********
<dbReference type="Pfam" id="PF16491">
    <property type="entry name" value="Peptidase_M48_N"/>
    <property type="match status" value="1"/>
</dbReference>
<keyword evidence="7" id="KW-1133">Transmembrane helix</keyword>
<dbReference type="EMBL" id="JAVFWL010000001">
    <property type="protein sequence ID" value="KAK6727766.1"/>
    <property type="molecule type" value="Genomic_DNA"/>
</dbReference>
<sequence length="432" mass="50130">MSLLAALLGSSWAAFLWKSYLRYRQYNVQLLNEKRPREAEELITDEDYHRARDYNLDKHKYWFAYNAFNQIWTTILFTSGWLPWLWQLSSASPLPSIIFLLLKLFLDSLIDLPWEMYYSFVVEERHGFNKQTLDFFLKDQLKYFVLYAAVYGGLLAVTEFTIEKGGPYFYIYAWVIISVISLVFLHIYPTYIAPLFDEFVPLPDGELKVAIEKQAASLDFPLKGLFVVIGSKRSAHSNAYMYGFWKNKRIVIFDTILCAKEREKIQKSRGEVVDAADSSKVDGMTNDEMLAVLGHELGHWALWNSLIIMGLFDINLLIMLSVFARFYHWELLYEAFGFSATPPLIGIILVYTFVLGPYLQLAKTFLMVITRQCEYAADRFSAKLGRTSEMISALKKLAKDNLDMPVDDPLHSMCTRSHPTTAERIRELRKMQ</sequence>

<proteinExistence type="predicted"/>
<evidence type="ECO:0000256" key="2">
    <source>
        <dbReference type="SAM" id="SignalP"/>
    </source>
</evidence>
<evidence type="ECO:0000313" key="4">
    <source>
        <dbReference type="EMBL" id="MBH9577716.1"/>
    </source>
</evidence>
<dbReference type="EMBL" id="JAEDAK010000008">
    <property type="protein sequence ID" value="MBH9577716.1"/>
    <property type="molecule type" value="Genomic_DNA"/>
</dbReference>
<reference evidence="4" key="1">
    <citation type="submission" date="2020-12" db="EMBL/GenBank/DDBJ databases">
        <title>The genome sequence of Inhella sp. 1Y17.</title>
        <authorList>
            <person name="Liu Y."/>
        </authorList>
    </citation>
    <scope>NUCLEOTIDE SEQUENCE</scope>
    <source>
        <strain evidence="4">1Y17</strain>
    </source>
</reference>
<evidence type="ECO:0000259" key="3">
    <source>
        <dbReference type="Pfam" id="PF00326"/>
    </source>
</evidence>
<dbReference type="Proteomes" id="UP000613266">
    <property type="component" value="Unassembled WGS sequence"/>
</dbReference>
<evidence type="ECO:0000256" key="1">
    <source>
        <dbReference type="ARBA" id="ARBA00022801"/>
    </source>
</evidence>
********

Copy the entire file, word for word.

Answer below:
<dbReference type="Pfam" id="PF16491">
    <property type="entry name" value="Peptidase_M48_N"/>
    <property type="match status" value="1"/>
</dbReference>
<keyword evidence="7" id="KW-1133">Transmembrane helix</keyword>
<dbReference type="EMBL" id="JAVFWL010000001">
    <property type="protein sequence ID" value="KAK6727766.1"/>
    <property type="molecule type" value="Genomic_DNA"/>
</dbReference>
<sequence length="432" mass="50130">MSLLAALLGSSWAAFLWKSYLRYRQYNVQLLNEKRPREAEELITDEDYHRARDYNLDKHKYWFAYNAFNQIWTTILFTSGWLPWLWQLSSASPLPSIIFLLLKLFLDSLIDLPWEMYYSFVVEERHGFNKQTLDFFLKDQLKYFVLYAAVYGGLLAVTEFTIEKGGPYFYIYAWVIISVISLVFLHIYPTYIAPLFDEFVPLPDGELKVAIEKQAASLDFPLKGLFVVIGSKRSAHSNAYMYGFWKNKRIVIFDTILCAKEREKIQKSRGEVVDAADSSKVDGMTNDEMLAVLGHELGHWALWNSLIIMGLFDINLLIMLSVFARFYHWELLYEAFGFSATPPLIGIILVYTFVLGPYLQLAKTFLMVITRQCEYAADRFSAKLGRTSEMISALKKLAKDNLDMPVDDPLHSMCTRSHPTTAERIRELRKMQ</sequence>

<proteinExistence type="predicted"/>
<evidence type="ECO:0000256" key="2">
    <source>
        <dbReference type="SAM" id="SignalP"/>
    </source>
</evidence>
<evidence type="ECO:0000313" key="4">
    <source>
        <dbReference type="EMBL" id="MBH9577716.1"/>
    </source>
</evidence>
<dbReference type="EMBL" id="JAEDAK010000008">
    <property type="protein sequence ID" value="MBH9577716.1"/>
    <property type="molecule type" value="Genomic_DNA"/>
</dbReference>
<reference evidence="4" key="1">
    <citation type="submission" date="2020-12" db="EMBL/GenBank/DDBJ databases">
        <title>The genome sequence of Inhella sp. 1Y17.</title>
        <authorList>
            <person name="Liu Y."/>
        </authorList>
    </citation>
    <scope>NUCLEOTIDE SEQUENCE</scope>
    <source>
        <strain evidence="4">1Y17</strain>
    </source>
</reference>
<evidence type="ECO:0000259" key="3">
    <source>
        <dbReference type="Pfam" id="PF00326"/>
    </source>
</evidence>
<dbReference type="Proteomes" id="UP000613266">
    <property type="component" value="Unassembled WGS sequence"/>
</dbReference>
<evidence type="ECO:0000256" key="1">
    <source>
        <dbReference type="ARBA" id="ARBA00022801"/>
    </source>
</evidence>